Why Is L.A. Spending Your Money to Shut a Dispensary for Imperfect Paperwork?
File photo by Timothy Norris/L.A. Weekly
A downtown marijuana dispensary is fighting City Hall's efforts to shut it down. Toluca Lake Collective opened in 2006 and registered with the city in 2007 before a December deadline to do so, says owner and well-known weed activist Frank Sheftel. The problem with the city arose, he said, because he filed to obtain a Business Tax Registration Certificate at City Hall's Van Nuys annex instead of at City Hall downtown.
At issue is whether Toluca Lake Collective, which Sheftel originally opened on Riverside Drive but moved downtown to comply with city regulations, is one of Los Angeles' original pot shops. In 2007 the city enacted a moratorium on collectives, allowing only about 188 that existed to stay open.
Then in 2013, voters approved Proposition D, which granted limited legal immunity from prosecution for the 135 pre-moratorium shops still operating.
Those stores are known as pre-ICO, named for the "interim control ordinance," the City Council's moratorium.
In a town that some observers believe has more than 1,000 post–Proposition D dispensaries — in other words, they would be considered fully illegal — Sheftel thinks the case against Toluca Lake Collective (TLC) is a travesty.
"It was the city's error" in allowing him to register in Van Nuys, he said. "They're wasting time and money."
Toluca Lake Collective's attorney, Stephen Fisch, said Los Angeles city prosecutors are arguing that the dispensary didn't register "properly" even though was among the 188 pre-moratorium shops.
The city filed a misdemeanor complaint alleging that Toluca Lake Collective is a marijuana business in violation of the law, that it operates outside zoning rules — and that it does not have proper permits.
The dispensary has asked a judge to allow it to claim the city's "limited immunity from prosecution" guarantee approved by voters under Proposition D. That motion was scheduled to be heard Monday.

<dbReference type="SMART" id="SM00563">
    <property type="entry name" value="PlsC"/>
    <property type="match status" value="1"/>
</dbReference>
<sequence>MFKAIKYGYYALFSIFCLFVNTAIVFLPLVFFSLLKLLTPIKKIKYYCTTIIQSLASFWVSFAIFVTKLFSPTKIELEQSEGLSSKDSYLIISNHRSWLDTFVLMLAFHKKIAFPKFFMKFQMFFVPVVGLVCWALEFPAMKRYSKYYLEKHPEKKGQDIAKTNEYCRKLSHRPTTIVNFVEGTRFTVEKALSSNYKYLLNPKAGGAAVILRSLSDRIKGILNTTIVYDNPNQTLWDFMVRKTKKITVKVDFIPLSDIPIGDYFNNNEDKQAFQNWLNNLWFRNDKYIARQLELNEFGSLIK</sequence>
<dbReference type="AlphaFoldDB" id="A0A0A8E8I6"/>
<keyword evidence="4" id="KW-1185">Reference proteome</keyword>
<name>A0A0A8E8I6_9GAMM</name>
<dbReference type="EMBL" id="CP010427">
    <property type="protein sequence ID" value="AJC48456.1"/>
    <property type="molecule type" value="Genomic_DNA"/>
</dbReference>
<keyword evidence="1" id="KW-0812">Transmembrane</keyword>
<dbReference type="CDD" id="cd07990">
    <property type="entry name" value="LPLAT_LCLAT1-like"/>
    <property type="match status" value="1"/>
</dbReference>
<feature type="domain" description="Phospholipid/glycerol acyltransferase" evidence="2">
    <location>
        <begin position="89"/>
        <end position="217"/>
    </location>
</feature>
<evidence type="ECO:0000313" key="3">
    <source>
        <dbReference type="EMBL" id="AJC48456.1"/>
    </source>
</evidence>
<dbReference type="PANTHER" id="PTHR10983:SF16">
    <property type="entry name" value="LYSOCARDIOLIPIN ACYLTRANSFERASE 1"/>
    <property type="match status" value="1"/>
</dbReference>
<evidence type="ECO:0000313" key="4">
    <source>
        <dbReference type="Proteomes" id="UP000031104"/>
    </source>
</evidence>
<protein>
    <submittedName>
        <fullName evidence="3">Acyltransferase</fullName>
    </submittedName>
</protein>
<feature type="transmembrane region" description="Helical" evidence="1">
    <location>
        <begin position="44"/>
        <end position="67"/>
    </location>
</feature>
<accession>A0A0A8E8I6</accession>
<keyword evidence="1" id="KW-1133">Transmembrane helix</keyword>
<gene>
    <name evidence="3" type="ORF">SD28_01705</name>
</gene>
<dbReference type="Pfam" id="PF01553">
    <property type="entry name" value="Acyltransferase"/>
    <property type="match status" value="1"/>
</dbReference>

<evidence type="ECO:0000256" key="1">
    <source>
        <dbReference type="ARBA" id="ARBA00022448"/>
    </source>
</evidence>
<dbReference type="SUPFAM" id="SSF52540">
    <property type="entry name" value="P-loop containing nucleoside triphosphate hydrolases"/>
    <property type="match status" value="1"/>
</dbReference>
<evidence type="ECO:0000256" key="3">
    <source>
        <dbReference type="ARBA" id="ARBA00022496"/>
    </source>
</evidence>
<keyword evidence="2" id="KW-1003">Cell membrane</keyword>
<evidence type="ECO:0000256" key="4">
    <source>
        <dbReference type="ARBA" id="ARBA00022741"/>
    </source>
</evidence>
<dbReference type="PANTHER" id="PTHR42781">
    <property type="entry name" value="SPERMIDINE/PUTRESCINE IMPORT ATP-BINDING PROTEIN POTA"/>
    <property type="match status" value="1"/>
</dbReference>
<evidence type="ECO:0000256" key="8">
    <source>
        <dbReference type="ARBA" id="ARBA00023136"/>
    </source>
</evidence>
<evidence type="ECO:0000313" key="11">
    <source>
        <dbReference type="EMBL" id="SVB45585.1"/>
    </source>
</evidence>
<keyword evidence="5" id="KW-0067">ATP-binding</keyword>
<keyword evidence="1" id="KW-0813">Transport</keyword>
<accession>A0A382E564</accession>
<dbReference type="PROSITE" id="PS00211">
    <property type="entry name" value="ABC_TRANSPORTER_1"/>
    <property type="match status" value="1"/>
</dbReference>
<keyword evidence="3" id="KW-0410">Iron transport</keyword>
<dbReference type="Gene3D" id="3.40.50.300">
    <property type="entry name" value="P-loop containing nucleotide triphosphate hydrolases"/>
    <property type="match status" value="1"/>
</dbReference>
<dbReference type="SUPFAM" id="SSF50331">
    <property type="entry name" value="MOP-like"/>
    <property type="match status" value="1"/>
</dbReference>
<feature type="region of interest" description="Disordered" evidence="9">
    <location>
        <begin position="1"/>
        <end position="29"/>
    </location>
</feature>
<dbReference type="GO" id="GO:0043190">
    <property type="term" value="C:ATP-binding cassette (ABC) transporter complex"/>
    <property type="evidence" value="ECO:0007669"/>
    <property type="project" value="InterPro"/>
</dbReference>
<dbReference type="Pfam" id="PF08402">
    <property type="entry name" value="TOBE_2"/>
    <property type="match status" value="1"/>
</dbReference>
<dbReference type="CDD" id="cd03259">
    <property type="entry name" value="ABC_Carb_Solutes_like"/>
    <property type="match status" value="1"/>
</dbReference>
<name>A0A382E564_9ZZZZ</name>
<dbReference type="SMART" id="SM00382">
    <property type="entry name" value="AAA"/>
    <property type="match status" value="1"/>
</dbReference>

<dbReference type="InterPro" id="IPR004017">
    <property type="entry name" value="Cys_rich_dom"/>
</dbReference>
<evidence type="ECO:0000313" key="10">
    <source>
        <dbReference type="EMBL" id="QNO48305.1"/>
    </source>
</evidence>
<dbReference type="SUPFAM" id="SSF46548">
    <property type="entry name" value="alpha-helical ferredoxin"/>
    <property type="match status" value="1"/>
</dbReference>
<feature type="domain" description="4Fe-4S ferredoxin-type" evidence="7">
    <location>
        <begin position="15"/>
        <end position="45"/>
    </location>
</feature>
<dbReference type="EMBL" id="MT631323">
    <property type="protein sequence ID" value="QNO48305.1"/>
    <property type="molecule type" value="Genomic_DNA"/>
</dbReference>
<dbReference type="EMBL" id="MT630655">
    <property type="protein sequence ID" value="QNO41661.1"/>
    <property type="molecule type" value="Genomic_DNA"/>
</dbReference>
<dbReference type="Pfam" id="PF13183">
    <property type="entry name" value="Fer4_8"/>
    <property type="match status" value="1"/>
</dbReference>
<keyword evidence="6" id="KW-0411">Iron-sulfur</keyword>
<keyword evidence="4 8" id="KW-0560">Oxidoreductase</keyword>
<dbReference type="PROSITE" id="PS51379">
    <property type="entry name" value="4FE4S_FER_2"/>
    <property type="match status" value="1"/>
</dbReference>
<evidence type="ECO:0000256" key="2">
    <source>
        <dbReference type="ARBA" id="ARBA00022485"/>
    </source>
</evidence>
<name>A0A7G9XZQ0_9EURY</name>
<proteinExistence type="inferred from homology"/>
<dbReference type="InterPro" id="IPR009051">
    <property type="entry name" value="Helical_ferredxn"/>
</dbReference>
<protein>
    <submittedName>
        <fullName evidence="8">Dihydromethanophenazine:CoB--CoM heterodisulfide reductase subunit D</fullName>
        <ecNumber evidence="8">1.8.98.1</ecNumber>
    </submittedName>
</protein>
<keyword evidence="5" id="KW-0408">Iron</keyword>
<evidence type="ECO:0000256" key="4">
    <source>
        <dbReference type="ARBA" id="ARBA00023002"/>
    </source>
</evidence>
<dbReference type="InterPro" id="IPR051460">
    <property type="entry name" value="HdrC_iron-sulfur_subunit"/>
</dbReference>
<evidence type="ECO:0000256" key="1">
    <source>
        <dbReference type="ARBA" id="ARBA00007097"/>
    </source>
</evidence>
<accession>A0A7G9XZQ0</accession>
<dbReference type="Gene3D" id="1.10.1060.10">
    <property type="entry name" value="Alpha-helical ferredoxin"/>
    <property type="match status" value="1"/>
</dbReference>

If Sheftel loses his motion, that could mean a slam-dunk case for the city, Fisch said, because at that point, "The city just has to prove it's a medical marijuana business that's open" to go after it as illegal.
The City Attorney's Office doesn't usually comment on ongoing litigation. However, the City Attorney's Office says dispensaries are still illegal in Los Angeles. Proposition D offers limited immunity for a few (now said to number 125 to 130).
But City Attorney spokesman Rob Wilcox told us previous to this controversy that, "There is no such thing as a compliant dispensary."
Sheftel said he opened the shop after suffering stomach ulcers so severe that he lost a lot of weight and turned to marijuana for medication. "People could see that I was ill," he said.
In 2013, when a deadline approached for pre-ICO dispensaries to move to locations that complied with Proposition D's rules (such as not operating near schools), TLC moved downtown. Previously, Sheftel said, his dispensary was indeed "in a residential area ... doing business as a hospice."
He says the place is following Proposition D's rules, yet the city is using a strange technicality — that he registered to pay his dispensary taxes in Van Nuys — as a reason to prosecute.
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